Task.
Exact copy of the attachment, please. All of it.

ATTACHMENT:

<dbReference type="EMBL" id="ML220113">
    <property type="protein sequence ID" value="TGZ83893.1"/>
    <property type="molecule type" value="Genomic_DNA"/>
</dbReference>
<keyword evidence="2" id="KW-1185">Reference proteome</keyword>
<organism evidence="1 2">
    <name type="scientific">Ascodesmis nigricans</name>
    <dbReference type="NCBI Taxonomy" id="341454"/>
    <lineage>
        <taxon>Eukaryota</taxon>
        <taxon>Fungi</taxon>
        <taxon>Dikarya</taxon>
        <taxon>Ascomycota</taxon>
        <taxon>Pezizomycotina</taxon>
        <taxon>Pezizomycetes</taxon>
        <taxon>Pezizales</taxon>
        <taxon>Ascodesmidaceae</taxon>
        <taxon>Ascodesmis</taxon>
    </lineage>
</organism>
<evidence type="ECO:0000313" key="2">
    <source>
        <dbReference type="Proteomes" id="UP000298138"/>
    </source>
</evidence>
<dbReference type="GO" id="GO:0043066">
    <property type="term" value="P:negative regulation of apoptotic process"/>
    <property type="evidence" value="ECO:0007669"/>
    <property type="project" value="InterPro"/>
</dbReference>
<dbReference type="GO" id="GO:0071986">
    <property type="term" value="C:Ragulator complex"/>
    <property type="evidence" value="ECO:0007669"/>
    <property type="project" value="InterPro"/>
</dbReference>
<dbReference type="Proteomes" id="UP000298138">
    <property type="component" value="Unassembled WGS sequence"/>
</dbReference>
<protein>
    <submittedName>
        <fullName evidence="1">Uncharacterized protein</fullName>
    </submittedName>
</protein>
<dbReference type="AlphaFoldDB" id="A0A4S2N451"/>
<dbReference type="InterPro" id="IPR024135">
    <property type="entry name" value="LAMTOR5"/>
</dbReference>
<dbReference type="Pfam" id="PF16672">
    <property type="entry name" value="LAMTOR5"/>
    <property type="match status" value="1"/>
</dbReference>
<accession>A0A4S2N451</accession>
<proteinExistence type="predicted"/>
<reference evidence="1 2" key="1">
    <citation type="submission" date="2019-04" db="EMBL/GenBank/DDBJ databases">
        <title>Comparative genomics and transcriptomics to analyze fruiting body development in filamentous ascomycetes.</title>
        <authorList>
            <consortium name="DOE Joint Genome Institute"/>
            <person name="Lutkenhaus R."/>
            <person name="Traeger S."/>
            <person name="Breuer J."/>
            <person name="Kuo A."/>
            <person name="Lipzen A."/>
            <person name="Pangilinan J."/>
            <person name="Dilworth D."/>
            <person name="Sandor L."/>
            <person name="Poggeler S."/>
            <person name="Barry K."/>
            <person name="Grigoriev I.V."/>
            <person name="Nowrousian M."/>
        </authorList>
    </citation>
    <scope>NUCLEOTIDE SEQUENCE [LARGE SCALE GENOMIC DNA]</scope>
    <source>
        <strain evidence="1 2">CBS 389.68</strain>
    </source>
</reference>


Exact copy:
<dbReference type="EMBL" id="ML220113">
    <property type="protein sequence ID" value="TGZ83893.1"/>
    <property type="molecule type" value="Genomic_DNA"/>
</dbReference>
<keyword evidence="2" id="KW-1185">Reference proteome</keyword>
<organism evidence="1 2">
    <name type="scientific">Ascodesmis nigricans</name>
    <dbReference type="NCBI Taxonomy" id="341454"/>
    <lineage>
        <taxon>Eukaryota</taxon>
        <taxon>Fungi</taxon>
        <taxon>Dikarya</taxon>
        <taxon>Ascomycota</taxon>
        <taxon>Pezizomycotina</taxon>
        <taxon>Pezizomycetes</taxon>
        <taxon>Pezizales</taxon>
        <taxon>Ascodesmidaceae</taxon>
        <taxon>Ascodesmis</taxon>
    </lineage>
</organism>
<evidence type="ECO:0000313" key="2">
    <source>
        <dbReference type="Proteomes" id="UP000298138"/>
    </source>
</evidence>
<dbReference type="GO" id="GO:0043066">
    <property type="term" value="P:negative regulation of apoptotic process"/>
    <property type="evidence" value="ECO:0007669"/>
    <property type="project" value="InterPro"/>
</dbReference>
<dbReference type="GO" id="GO:0071986">
    <property type="term" value="C:Ragulator complex"/>
    <property type="evidence" value="ECO:0007669"/>
    <property type="project" value="InterPro"/>
</dbReference>
<dbReference type="Proteomes" id="UP000298138">
    <property type="component" value="Unassembled WGS sequence"/>
</dbReference>
<protein>
    <submittedName>
        <fullName evidence="1">Uncharacterized protein</fullName>
    </submittedName>
</protein>
<dbReference type="AlphaFoldDB" id="A0A4S2N451"/>
<dbReference type="InterPro" id="IPR024135">
    <property type="entry name" value="LAMTOR5"/>
</dbReference>
<dbReference type="Pfam" id="PF16672">
    <property type="entry name" value="LAMTOR5"/>
    <property type="match status" value="1"/>
</dbReference>
<accession>A0A4S2N451</accession>
<proteinExistence type="predicted"/>
<reference evidence="1 2" key="1">
    <citation type="submission" date="2019-04" db="EMBL/GenBank/DDBJ databases">
        <title>Comparative genomics and transcriptomics to analyze fruiting body development in filamentous ascomycetes.</title>
        <authorList>
            <consortium name="DOE Joint Genome Institute"/>
            <person name="Lutkenhaus R."/>
            <person name="Traeger S."/>
            <person name="Breuer J."/>
            <person name="Kuo A."/>
            <person name="Lipzen A."/>
            <person name="Pangilinan J."/>
            <person name="Dilworth D."/>
            <person name="Sandor L."/>
            <person name="Poggeler S."/>
            <person name="Barry K."/>
            <person name="Grigoriev I.V."/>
            <person name="Nowrousian M."/>
        </authorList>
    </citation>
    <scope>NUCLEOTIDE SEQUENCE [LARGE SCALE GENOMIC DNA]</scope>
    <source>
        <strain evidence="1 2">CBS 389.68</strain>
    </source>
</reference>